The Art of Making Mood Boards for Your KidLit WIP

Some writers work better with a visual in front of them. I know I do. Mood boards are a great way to help with this.

A mood board is a type of visual presentation or ‘collage’ consisting of images, text, and samples of objects in a composition. It can be based on a set topic or can be any material chosen at random. A mood board can be used to convey a general idea or feeling about a particular topic.

Some great places to look for resources for your mood board include Pinterest, Art Station, and Deviant Art.

Here are some things in your novel that would benefit from making a mood board:

Characters

Your characters all have a particular feel to them. They might have red hair and green eyes, or white hair and black demonic eyes. A mood board helps you keep your descriptions consistent for your characters.

It can also help you dress them. A character’s wardrobe shouldn’t be filled in by the reader, it’s part of your world!

You don’t need to use one image for one character, you can choose their outfit from one picture, their face from another, their hair from another, and so on and so on.

Below, are some images I’ve used for my character inspiration:

On the left, is a picture of a girl with dark brown skin, a purple shirt, natural hair, and electricity in her hands. Most of this image stayed the same while I began writing this character, but her outfit became that of the second picture: a dark tea-length dress over a dress shirt.

My main character is a combination of the middle picture and the third picture, with her face and hairstyle matching the middle image but her hair color and skin tone mirroring the third image.

The point of having a mood board for your characters is to have a lot of images to mix and match from so that you can create something unique to your world.

Worldbuilding

Let’s look at some images together. What kind of world do you think I’m building?

There’s a medieval-looking town, an ethereal forest, a glowing orb down a forgotten path, and a girl blowing light and life into a plant inside a greenhouse.

It’s pretty clear these images belong to a fantastical world. But even more important are the colors coming through these images. One color that permeates all of the images is purple.

If you wanted, you could evoke purple throughout the motifs in your work.

Scene Setting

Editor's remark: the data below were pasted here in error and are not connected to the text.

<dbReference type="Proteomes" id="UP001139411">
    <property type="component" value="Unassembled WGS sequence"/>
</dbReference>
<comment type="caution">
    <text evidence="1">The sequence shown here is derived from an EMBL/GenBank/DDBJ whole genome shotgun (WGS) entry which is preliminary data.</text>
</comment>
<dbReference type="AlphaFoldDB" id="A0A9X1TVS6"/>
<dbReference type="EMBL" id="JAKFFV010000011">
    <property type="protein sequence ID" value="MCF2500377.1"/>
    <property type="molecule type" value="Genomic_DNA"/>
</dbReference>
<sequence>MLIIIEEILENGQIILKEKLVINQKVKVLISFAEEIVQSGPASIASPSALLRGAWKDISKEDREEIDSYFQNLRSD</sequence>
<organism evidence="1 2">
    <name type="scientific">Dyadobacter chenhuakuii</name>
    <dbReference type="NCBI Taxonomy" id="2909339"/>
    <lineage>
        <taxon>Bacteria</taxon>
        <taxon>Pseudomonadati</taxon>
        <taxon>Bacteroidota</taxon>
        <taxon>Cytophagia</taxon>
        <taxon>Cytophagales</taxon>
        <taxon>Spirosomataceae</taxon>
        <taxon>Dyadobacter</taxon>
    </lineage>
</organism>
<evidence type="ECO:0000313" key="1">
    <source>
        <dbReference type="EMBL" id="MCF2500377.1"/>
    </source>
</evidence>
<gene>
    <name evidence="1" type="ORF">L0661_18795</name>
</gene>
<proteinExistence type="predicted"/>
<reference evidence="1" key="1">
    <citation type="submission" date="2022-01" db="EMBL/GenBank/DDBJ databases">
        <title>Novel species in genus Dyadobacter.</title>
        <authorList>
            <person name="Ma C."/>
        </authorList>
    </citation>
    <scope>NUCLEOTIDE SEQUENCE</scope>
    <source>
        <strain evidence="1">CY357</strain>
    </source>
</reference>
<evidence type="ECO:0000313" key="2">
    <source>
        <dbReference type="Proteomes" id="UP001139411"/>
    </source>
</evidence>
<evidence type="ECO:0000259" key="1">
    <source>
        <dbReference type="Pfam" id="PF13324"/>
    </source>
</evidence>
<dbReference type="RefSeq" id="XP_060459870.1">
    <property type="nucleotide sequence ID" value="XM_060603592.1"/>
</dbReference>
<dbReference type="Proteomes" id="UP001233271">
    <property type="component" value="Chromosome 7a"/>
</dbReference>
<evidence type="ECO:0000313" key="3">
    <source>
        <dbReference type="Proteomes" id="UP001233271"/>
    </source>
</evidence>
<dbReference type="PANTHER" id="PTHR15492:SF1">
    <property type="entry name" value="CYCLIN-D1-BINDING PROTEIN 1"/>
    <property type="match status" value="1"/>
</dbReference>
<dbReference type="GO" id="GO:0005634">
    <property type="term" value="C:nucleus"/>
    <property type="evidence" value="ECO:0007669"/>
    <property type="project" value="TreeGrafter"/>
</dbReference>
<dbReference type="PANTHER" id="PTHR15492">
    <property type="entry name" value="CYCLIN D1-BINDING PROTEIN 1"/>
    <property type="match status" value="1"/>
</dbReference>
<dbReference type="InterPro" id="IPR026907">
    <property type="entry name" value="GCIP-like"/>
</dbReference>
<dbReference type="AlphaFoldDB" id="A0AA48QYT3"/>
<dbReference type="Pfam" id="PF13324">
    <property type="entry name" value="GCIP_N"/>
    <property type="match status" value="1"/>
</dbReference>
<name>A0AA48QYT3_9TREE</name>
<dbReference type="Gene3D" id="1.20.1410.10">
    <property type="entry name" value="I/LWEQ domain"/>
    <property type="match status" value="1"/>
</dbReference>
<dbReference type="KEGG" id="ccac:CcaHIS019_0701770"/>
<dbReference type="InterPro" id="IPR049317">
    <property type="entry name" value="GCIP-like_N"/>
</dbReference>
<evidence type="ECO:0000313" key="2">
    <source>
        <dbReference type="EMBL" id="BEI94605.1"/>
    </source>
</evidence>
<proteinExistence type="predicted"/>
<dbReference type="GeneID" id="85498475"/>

Setting the scene is just like worldbuilding, albeit on a small scale. And just like with a character mood board, I encourage you to mix and match the things that you like from each scene.

Mood (obviously)

Sometimes, a mood board is just a mood board. Use it to create a collage that matches the mood of your piece. Whether that’s spooky images or bright and cheerful ones is up to you and your world.

When you’re done making your board, put it somewhere you will see it while you write. The whole point is to have this visual ready when you need it to help keep you in the headspace to write your piece.

Originally posted on October 21, 2021 @ 12:00 pm

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Published by J. M. Tuckerman

J.M.Tuckerman is a neurodivergent writer with a big education. She holds an MFA in Writing for Children and Young Adults, an MA in Writing, and a BA in Writing Arts (specializing in Creative Writing, New Media Writing, and Publication; concentrating in New Media Production), which she somehow managed to earn despite her three very loud and large dogs. Jessica was lucky enough to intern at Quirk Books and Picador, USA while earning her master’s degrees. Her service dog, Ringo, is very proud of all that she has accomplished and hopes to be on a back cover of a published book with her very soon. An avid reader, writer, and lover of young adult and middle-grade literature, Jessica’s bookshelf is overflowing with hardbacks, paperbacks, and a million half-filled notebooks. She is a proud fur-mommy to two lab/st-bernard littermates, a retriever-mix service dog, and one orange little hobgoblin cat, all of whom have made very audible appearances on the Booked All Night podcast.

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